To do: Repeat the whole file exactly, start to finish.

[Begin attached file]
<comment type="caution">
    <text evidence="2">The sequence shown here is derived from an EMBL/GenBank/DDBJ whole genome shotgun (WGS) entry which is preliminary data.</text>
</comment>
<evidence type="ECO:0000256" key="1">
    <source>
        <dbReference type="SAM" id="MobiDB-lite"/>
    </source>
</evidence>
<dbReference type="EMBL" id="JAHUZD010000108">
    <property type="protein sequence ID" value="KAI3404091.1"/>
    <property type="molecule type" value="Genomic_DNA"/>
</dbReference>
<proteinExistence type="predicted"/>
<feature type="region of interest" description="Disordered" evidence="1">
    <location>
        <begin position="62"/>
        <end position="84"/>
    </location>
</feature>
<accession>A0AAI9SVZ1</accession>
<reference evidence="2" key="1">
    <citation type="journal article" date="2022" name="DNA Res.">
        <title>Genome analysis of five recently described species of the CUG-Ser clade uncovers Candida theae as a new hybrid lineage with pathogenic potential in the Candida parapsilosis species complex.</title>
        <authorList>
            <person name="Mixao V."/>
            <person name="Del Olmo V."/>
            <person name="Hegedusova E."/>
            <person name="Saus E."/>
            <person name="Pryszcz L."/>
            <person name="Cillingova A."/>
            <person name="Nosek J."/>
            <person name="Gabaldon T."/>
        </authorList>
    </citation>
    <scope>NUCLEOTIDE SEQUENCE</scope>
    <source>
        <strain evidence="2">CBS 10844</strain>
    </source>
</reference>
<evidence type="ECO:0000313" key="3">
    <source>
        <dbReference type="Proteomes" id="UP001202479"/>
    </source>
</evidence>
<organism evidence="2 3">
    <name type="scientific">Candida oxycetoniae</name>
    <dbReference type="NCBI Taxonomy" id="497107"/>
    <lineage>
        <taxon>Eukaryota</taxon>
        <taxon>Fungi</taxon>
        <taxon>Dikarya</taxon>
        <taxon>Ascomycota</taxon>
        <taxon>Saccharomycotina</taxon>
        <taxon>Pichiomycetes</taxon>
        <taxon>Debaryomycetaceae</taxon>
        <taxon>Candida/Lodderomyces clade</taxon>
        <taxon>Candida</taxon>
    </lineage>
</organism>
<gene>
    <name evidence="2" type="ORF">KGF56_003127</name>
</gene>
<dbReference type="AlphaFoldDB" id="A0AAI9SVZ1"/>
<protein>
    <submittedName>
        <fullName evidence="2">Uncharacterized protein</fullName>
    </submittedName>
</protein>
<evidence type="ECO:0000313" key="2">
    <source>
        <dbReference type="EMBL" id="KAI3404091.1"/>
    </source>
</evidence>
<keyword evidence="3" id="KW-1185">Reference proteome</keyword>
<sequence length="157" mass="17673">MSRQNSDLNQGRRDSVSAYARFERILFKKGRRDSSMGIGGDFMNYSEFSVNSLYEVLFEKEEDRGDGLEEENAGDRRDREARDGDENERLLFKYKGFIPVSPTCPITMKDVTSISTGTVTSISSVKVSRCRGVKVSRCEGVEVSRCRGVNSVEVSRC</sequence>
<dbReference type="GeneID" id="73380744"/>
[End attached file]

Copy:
<comment type="caution">
    <text evidence="2">The sequence shown here is derived from an EMBL/GenBank/DDBJ whole genome shotgun (WGS) entry which is preliminary data.</text>
</comment>
<evidence type="ECO:0000256" key="1">
    <source>
        <dbReference type="SAM" id="MobiDB-lite"/>
    </source>
</evidence>
<dbReference type="EMBL" id="JAHUZD010000108">
    <property type="protein sequence ID" value="KAI3404091.1"/>
    <property type="molecule type" value="Genomic_DNA"/>
</dbReference>
<proteinExistence type="predicted"/>
<feature type="region of interest" description="Disordered" evidence="1">
    <location>
        <begin position="62"/>
        <end position="84"/>
    </location>
</feature>
<accession>A0AAI9SVZ1</accession>
<reference evidence="2" key="1">
    <citation type="journal article" date="2022" name="DNA Res.">
        <title>Genome analysis of five recently described species of the CUG-Ser clade uncovers Candida theae as a new hybrid lineage with pathogenic potential in the Candida parapsilosis species complex.</title>
        <authorList>
            <person name="Mixao V."/>
            <person name="Del Olmo V."/>
            <person name="Hegedusova E."/>
            <person name="Saus E."/>
            <person name="Pryszcz L."/>
            <person name="Cillingova A."/>
            <person name="Nosek J."/>
            <person name="Gabaldon T."/>
        </authorList>
    </citation>
    <scope>NUCLEOTIDE SEQUENCE</scope>
    <source>
        <strain evidence="2">CBS 10844</strain>
    </source>
</reference>
<evidence type="ECO:0000313" key="3">
    <source>
        <dbReference type="Proteomes" id="UP001202479"/>
    </source>
</evidence>
<organism evidence="2 3">
    <name type="scientific">Candida oxycetoniae</name>
    <dbReference type="NCBI Taxonomy" id="497107"/>
    <lineage>
        <taxon>Eukaryota</taxon>
        <taxon>Fungi</taxon>
        <taxon>Dikarya</taxon>
        <taxon>Ascomycota</taxon>
        <taxon>Saccharomycotina</taxon>
        <taxon>Pichiomycetes</taxon>
        <taxon>Debaryomycetaceae</taxon>
        <taxon>Candida/Lodderomyces clade</taxon>
        <taxon>Candida</taxon>
    </lineage>
</organism>
<gene>
    <name evidence="2" type="ORF">KGF56_003127</name>
</gene>
<dbReference type="AlphaFoldDB" id="A0AAI9SVZ1"/>
<protein>
    <submittedName>
        <fullName evidence="2">Uncharacterized protein</fullName>
    </submittedName>
</protein>
<evidence type="ECO:0000313" key="2">
    <source>
        <dbReference type="EMBL" id="KAI3404091.1"/>
    </source>
</evidence>
<keyword evidence="3" id="KW-1185">Reference proteome</keyword>
<sequence length="157" mass="17673">MSRQNSDLNQGRRDSVSAYARFERILFKKGRRDSSMGIGGDFMNYSEFSVNSLYEVLFEKEEDRGDGLEEENAGDRRDREARDGDENERLLFKYKGFIPVSPTCPITMKDVTSISTGTVTSISSVKVSRCRGVKVSRCEGVEVSRCRGVNSVEVSRC</sequence>
<dbReference type="GeneID" id="73380744"/>